Regardless of your familiarity with the release position metrics offered by Statcast, visually, here’s how they work. The Y-axis works vertically from home plate to center field and the X-axis is a measure of horizontal distance working east to west, both are measured in feet. The Z-axis, something that is of particular interest in the calculation of arm angles, is a measure of height. It’s unclear if the origin of this field-level coordinate system lies at the top of the mound in the center of the rubber, however, I’m making the assumption that it indeed does.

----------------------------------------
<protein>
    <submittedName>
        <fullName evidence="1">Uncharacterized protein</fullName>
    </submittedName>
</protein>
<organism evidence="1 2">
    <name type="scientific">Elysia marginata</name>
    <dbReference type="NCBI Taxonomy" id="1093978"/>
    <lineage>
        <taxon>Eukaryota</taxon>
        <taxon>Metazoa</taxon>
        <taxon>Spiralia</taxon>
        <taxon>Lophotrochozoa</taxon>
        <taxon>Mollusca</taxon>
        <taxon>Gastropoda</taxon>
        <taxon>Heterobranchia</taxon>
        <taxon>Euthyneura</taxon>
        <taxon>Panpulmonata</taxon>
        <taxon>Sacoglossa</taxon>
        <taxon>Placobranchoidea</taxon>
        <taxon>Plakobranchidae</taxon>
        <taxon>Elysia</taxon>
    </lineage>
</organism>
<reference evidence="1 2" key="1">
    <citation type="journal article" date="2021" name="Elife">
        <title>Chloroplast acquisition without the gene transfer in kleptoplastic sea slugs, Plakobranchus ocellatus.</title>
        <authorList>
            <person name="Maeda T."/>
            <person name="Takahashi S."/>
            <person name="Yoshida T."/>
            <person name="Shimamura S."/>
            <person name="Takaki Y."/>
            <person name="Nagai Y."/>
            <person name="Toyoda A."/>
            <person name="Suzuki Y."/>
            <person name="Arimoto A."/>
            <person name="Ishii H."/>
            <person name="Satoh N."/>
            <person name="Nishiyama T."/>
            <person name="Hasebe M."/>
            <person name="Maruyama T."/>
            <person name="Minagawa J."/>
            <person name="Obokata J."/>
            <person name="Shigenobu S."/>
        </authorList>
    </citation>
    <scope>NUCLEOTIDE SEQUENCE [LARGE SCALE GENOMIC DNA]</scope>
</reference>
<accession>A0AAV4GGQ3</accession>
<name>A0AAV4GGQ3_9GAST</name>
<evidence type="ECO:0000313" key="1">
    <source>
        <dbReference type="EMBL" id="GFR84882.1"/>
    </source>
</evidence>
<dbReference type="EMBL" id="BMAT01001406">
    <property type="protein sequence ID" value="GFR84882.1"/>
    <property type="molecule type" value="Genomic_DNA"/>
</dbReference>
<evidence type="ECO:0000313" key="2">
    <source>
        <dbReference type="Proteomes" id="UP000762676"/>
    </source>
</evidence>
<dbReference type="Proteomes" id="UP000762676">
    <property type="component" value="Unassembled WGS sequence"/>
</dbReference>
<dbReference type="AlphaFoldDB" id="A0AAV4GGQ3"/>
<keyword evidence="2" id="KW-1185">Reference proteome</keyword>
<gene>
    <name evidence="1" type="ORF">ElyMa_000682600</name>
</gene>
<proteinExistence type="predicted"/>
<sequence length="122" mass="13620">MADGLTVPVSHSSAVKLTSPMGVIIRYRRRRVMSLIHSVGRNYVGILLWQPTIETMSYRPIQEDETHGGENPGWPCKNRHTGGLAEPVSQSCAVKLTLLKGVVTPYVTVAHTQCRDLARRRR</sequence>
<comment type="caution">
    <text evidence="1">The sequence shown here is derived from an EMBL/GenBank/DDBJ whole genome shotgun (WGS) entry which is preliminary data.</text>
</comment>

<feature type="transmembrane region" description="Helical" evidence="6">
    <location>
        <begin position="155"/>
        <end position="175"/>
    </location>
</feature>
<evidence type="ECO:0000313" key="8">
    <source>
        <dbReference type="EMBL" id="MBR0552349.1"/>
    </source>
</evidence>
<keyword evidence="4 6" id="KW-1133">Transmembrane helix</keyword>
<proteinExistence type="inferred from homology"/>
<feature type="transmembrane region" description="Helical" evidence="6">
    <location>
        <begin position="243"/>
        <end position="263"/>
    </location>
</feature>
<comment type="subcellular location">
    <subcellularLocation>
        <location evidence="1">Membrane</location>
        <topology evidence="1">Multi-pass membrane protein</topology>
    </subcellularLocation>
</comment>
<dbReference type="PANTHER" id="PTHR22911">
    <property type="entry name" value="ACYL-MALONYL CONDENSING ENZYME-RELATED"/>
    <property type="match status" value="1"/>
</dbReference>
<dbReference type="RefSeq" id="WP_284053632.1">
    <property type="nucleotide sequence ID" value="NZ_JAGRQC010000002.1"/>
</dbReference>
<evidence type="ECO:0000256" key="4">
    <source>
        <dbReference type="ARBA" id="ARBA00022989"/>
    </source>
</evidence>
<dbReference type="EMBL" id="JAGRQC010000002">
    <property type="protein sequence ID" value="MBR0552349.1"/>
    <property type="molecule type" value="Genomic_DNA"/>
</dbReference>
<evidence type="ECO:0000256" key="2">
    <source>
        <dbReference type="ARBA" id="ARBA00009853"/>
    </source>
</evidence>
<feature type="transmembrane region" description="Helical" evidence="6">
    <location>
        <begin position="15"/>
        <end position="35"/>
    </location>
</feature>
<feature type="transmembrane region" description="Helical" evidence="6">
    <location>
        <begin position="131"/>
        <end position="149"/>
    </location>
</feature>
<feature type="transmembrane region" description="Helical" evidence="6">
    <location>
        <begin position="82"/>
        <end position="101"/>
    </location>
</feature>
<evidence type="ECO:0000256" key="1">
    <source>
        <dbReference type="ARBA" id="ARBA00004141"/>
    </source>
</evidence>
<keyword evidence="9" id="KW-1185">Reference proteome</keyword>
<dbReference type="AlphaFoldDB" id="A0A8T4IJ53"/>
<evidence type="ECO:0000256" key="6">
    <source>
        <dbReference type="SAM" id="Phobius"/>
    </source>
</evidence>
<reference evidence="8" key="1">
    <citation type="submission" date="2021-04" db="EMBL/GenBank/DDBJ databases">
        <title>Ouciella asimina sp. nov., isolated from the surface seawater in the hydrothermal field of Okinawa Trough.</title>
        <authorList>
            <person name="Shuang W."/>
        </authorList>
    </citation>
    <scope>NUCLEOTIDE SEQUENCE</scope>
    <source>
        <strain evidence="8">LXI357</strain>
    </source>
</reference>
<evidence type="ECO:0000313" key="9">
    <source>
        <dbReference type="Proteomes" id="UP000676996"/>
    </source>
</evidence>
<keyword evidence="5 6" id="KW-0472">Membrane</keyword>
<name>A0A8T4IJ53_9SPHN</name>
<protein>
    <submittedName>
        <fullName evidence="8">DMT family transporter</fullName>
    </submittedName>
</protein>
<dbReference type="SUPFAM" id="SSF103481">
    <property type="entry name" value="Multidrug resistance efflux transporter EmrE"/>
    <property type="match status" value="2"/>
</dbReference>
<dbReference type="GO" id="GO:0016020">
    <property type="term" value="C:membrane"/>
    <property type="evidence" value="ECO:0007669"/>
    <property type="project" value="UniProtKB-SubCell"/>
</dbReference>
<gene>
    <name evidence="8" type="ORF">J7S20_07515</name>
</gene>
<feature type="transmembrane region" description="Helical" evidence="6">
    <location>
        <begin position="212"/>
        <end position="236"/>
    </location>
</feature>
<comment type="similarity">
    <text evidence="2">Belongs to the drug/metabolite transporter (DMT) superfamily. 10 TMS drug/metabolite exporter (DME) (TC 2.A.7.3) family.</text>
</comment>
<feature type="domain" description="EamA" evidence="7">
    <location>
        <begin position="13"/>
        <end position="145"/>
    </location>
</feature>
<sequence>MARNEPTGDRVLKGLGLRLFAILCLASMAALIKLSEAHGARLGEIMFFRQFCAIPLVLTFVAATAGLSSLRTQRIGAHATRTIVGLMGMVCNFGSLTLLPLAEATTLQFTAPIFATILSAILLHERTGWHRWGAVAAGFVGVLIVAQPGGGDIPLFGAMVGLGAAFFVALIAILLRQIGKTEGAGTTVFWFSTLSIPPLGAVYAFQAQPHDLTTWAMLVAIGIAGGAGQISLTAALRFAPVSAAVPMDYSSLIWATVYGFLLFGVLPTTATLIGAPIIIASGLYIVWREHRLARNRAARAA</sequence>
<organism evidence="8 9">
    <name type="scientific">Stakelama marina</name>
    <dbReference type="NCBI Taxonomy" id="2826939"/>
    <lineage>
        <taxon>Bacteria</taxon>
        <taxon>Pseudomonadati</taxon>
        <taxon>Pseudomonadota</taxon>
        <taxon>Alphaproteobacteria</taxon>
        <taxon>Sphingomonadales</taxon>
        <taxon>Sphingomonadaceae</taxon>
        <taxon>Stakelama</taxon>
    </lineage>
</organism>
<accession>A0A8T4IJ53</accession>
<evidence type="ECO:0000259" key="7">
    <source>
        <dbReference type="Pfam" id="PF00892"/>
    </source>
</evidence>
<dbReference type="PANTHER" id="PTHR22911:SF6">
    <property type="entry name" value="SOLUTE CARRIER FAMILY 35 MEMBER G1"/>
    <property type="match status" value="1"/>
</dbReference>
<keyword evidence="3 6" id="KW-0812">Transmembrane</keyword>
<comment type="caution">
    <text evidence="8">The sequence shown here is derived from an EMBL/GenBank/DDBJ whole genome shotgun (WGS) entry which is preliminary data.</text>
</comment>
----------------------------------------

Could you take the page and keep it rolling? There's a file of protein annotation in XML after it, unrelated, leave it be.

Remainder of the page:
The calculation of arm angles comes down to the formation of triangles. To illustrate what I’m talking about, let’s take Shane Bieber as an example. Bieber has a clear 3/4 delivery – at least as far as eye test goes. If we split the pitching rubber in half we can use Bieber’s arm as the hypotenuse of the hypothetical triangle we are creating. The opposite angle is defined by the absolute value of the average release position x, another assumption made in this calculation is that the middle of a pitcher’s body is roughly aligned with the middle of the pitching rubber such that the average release position in the x-direction reflects the actual distance of the arm from the middle of the rubber at extension. Of course, not every pitcher works in the middle of the rubber, luckily this doesn’t seem to make that much of a difference in the outcomes of arm angles – more on this later. The calculation of the length of the adjacent side involves a bit of subjectivism. We know that the top of the adjacent side is the same as the release position in the z-direction, but to find the bottom we will take the average release position z minus the height of the player scaled by 0.7. Why does height need to be scaled? The foot strike phase of each pitcher’s mechanics (when they are athletically arched over and stepping down the mound) needs to be accounted for. I’ve, again subjectively, estimated that on average the bottom of a pitcher’s arm (aka shoulder) is approximately 70% of his height when standing on the mound. The height data is not provided by Savant so I had to use heights from the Lahman database.